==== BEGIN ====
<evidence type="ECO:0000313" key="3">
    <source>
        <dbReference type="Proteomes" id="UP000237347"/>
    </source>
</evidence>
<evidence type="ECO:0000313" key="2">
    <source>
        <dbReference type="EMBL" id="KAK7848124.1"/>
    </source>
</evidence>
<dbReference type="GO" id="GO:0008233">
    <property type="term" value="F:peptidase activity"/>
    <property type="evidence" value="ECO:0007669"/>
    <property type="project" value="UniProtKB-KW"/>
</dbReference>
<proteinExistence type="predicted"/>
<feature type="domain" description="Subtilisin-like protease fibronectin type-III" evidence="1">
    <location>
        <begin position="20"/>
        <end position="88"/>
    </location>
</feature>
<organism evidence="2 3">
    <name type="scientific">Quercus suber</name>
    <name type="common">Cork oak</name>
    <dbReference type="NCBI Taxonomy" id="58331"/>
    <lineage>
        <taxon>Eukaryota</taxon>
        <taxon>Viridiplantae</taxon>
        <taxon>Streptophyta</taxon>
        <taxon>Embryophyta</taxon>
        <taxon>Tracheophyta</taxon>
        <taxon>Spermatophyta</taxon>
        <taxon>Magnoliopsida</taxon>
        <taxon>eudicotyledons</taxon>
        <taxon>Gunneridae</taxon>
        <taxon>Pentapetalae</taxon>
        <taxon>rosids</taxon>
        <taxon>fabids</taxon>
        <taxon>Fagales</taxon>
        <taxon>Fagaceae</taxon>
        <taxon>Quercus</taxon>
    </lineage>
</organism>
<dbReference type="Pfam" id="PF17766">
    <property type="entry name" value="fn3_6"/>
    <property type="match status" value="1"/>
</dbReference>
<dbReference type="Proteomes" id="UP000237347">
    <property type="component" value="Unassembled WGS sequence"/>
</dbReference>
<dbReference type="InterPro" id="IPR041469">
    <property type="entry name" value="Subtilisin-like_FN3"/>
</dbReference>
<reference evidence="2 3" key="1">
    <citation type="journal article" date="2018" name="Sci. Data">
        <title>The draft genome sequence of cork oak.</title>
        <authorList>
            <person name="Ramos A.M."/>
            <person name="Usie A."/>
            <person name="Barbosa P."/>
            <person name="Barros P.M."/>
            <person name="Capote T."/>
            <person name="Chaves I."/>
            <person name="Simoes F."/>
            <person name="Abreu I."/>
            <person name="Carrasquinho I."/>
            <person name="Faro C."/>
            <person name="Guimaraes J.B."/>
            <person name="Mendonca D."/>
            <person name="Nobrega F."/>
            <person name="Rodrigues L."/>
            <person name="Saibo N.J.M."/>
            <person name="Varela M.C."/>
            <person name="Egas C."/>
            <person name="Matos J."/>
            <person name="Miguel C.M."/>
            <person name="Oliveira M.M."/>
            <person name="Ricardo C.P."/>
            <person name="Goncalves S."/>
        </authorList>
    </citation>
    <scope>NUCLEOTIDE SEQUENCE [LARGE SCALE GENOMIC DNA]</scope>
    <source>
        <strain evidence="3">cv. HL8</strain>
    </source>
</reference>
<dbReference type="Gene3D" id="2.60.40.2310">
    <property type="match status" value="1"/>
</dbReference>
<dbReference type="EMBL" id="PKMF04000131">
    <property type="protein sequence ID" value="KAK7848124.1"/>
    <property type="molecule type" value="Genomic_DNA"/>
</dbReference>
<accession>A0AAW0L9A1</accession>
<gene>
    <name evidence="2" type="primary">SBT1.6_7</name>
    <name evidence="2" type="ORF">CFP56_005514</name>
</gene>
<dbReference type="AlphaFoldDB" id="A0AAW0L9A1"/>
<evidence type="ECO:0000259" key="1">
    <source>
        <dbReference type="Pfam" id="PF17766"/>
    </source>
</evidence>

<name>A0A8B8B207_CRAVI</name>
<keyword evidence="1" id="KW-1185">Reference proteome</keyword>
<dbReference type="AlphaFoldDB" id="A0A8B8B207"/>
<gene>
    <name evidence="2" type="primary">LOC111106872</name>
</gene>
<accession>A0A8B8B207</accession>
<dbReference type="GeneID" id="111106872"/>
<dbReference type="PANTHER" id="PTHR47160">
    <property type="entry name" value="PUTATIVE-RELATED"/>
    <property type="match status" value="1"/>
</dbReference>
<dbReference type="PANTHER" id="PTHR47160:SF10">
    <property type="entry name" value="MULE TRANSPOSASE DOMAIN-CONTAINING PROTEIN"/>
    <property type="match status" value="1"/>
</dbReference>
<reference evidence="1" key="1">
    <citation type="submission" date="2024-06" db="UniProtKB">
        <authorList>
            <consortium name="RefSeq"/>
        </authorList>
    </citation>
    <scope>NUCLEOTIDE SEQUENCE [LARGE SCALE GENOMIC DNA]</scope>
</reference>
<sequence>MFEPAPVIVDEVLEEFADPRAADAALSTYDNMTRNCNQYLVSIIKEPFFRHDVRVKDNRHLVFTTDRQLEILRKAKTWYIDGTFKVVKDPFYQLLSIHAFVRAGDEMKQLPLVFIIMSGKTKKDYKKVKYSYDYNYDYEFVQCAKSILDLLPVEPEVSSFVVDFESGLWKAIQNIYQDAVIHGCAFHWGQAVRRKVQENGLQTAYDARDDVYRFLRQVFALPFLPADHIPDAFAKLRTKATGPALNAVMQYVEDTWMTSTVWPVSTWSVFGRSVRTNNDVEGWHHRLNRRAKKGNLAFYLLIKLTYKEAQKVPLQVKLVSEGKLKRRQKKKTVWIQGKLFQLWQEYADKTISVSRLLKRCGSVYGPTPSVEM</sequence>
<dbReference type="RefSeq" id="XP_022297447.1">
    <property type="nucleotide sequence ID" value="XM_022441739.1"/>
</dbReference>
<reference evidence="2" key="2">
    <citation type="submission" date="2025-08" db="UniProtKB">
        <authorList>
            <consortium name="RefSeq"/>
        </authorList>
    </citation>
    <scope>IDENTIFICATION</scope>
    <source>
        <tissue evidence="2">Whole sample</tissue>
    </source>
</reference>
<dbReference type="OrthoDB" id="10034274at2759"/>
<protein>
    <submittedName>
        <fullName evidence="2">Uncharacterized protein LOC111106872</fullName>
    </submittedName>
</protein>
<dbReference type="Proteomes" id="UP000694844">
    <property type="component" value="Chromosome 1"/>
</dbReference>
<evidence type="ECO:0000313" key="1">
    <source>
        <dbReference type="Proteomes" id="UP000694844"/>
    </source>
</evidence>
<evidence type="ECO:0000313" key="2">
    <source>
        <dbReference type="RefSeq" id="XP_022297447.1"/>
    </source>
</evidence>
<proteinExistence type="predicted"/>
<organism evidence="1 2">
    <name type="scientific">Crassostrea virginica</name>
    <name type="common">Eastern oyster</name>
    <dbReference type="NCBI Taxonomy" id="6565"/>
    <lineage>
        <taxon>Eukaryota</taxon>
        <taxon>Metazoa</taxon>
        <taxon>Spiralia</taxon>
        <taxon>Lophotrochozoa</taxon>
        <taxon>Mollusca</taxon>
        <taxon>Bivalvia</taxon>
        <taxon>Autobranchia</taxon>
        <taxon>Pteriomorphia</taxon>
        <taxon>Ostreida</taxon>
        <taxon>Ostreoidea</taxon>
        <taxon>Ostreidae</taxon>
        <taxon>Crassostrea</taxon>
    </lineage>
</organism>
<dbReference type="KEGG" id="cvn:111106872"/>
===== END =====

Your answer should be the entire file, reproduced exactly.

<evidence type="ECO:0000313" key="3">
    <source>
        <dbReference type="Proteomes" id="UP000237347"/>
    </source>
</evidence>
<evidence type="ECO:0000313" key="2">
    <source>
        <dbReference type="EMBL" id="KAK7848124.1"/>
    </source>
</evidence>
<dbReference type="GO" id="GO:0008233">
    <property type="term" value="F:peptidase activity"/>
    <property type="evidence" value="ECO:0007669"/>
    <property type="project" value="UniProtKB-KW"/>
</dbReference>
<proteinExistence type="predicted"/>
<feature type="domain" description="Subtilisin-like protease fibronectin type-III" evidence="1">
    <location>
        <begin position="20"/>
        <end position="88"/>
    </location>
</feature>
<organism evidence="2 3">
    <name type="scientific">Quercus suber</name>
    <name type="common">Cork oak</name>
    <dbReference type="NCBI Taxonomy" id="58331"/>
    <lineage>
        <taxon>Eukaryota</taxon>
        <taxon>Viridiplantae</taxon>
        <taxon>Streptophyta</taxon>
        <taxon>Embryophyta</taxon>
        <taxon>Tracheophyta</taxon>
        <taxon>Spermatophyta</taxon>
        <taxon>Magnoliopsida</taxon>
        <taxon>eudicotyledons</taxon>
        <taxon>Gunneridae</taxon>
        <taxon>Pentapetalae</taxon>
        <taxon>rosids</taxon>
        <taxon>fabids</taxon>
        <taxon>Fagales</taxon>
        <taxon>Fagaceae</taxon>
        <taxon>Quercus</taxon>
    </lineage>
</organism>
<dbReference type="Pfam" id="PF17766">
    <property type="entry name" value="fn3_6"/>
    <property type="match status" value="1"/>
</dbReference>
<dbReference type="Proteomes" id="UP000237347">
    <property type="component" value="Unassembled WGS sequence"/>
</dbReference>
<dbReference type="InterPro" id="IPR041469">
    <property type="entry name" value="Subtilisin-like_FN3"/>
</dbReference>
<reference evidence="2 3" key="1">
    <citation type="journal article" date="2018" name="Sci. Data">
        <title>The draft genome sequence of cork oak.</title>
        <authorList>
            <person name="Ramos A.M."/>
            <person name="Usie A."/>
            <person name="Barbosa P."/>
            <person name="Barros P.M."/>
            <person name="Capote T."/>
            <person name="Chaves I."/>
            <person name="Simoes F."/>
            <person name="Abreu I."/>
            <person name="Carrasquinho I."/>
            <person name="Faro C."/>
            <person name="Guimaraes J.B."/>
            <person name="Mendonca D."/>
            <person name="Nobrega F."/>
            <person name="Rodrigues L."/>
            <person name="Saibo N.J.M."/>
            <person name="Varela M.C."/>
            <person name="Egas C."/>
            <person name="Matos J."/>
            <person name="Miguel C.M."/>
            <person name="Oliveira M.M."/>
            <person name="Ricardo C.P."/>
            <person name="Goncalves S."/>
        </authorList>
    </citation>
    <scope>NUCLEOTIDE SEQUENCE [LARGE SCALE GENOMIC DNA]</scope>
    <source>
        <strain evidence="3">cv. HL8</strain>
    </source>
</reference>
<dbReference type="Gene3D" id="2.60.40.2310">
    <property type="match status" value="1"/>
</dbReference>
<dbReference type="EMBL" id="PKMF04000131">
    <property type="protein sequence ID" value="KAK7848124.1"/>
    <property type="molecule type" value="Genomic_DNA"/>
</dbReference>
<accession>A0AAW0L9A1</accession>
<gene>
    <name evidence="2" type="primary">SBT1.6_7</name>
    <name evidence="2" type="ORF">CFP56_005514</name>
</gene>
<dbReference type="AlphaFoldDB" id="A0AAW0L9A1"/>
<evidence type="ECO:0000259" key="1">
    <source>
        <dbReference type="Pfam" id="PF17766"/>
    </source>
</evidence>

<name>A0A8B8B207_CRAVI</name>
<keyword evidence="1" id="KW-1185">Reference proteome</keyword>
<dbReference type="AlphaFoldDB" id="A0A8B8B207"/>
<gene>
    <name evidence="2" type="primary">LOC111106872</name>
</gene>
<accession>A0A8B8B207</accession>
<dbReference type="GeneID" id="111106872"/>
<dbReference type="PANTHER" id="PTHR47160">
    <property type="entry name" value="PUTATIVE-RELATED"/>
    <property type="match status" value="1"/>
</dbReference>
<dbReference type="PANTHER" id="PTHR47160:SF10">
    <property type="entry name" value="MULE TRANSPOSASE DOMAIN-CONTAINING PROTEIN"/>
    <property type="match status" value="1"/>
</dbReference>
<reference evidence="1" key="1">
    <citation type="submission" date="2024-06" db="UniProtKB">
        <authorList>
            <consortium name="RefSeq"/>
        </authorList>
    </citation>
    <scope>NUCLEOTIDE SEQUENCE [LARGE SCALE GENOMIC DNA]</scope>
</reference>
<sequence>MFEPAPVIVDEVLEEFADPRAADAALSTYDNMTRNCNQYLVSIIKEPFFRHDVRVKDNRHLVFTTDRQLEILRKAKTWYIDGTFKVVKDPFYQLLSIHAFVRAGDEMKQLPLVFIIMSGKTKKDYKKVKYSYDYNYDYEFVQCAKSILDLLPVEPEVSSFVVDFESGLWKAIQNIYQDAVIHGCAFHWGQAVRRKVQENGLQTAYDARDDVYRFLRQVFALPFLPADHIPDAFAKLRTKATGPALNAVMQYVEDTWMTSTVWPVSTWSVFGRSVRTNNDVEGWHHRLNRRAKKGNLAFYLLIKLTYKEAQKVPLQVKLVSEGKLKRRQKKKTVWIQGKLFQLWQEYADKTISVSRLLKRCGSVYGPTPSVEM</sequence>
<dbReference type="RefSeq" id="XP_022297447.1">
    <property type="nucleotide sequence ID" value="XM_022441739.1"/>
</dbReference>
<reference evidence="2" key="2">
    <citation type="submission" date="2025-08" db="UniProtKB">
        <authorList>
            <consortium name="RefSeq"/>
        </authorList>
    </citation>
    <scope>IDENTIFICATION</scope>
    <source>
        <tissue evidence="2">Whole sample</tissue>
    </source>
</reference>
<dbReference type="OrthoDB" id="10034274at2759"/>
<protein>
    <submittedName>
        <fullName evidence="2">Uncharacterized protein LOC111106872</fullName>
    </submittedName>
</protein>
<dbReference type="Proteomes" id="UP000694844">
    <property type="component" value="Chromosome 1"/>
</dbReference>
<evidence type="ECO:0000313" key="1">
    <source>
        <dbReference type="Proteomes" id="UP000694844"/>
    </source>
</evidence>
<evidence type="ECO:0000313" key="2">
    <source>
        <dbReference type="RefSeq" id="XP_022297447.1"/>
    </source>
</evidence>
<proteinExistence type="predicted"/>
<organism evidence="1 2">
    <name type="scientific">Crassostrea virginica</name>
    <name type="common">Eastern oyster</name>
    <dbReference type="NCBI Taxonomy" id="6565"/>
    <lineage>
        <taxon>Eukaryota</taxon>
        <taxon>Metazoa</taxon>
        <taxon>Spiralia</taxon>
        <taxon>Lophotrochozoa</taxon>
        <taxon>Mollusca</taxon>
        <taxon>Bivalvia</taxon>
        <taxon>Autobranchia</taxon>
        <taxon>Pteriomorphia</taxon>
        <taxon>Ostreida</taxon>
        <taxon>Ostreoidea</taxon>
        <taxon>Ostreidae</taxon>
        <taxon>Crassostrea</taxon>
    </lineage>
</organism>
<dbReference type="KEGG" id="cvn:111106872"/>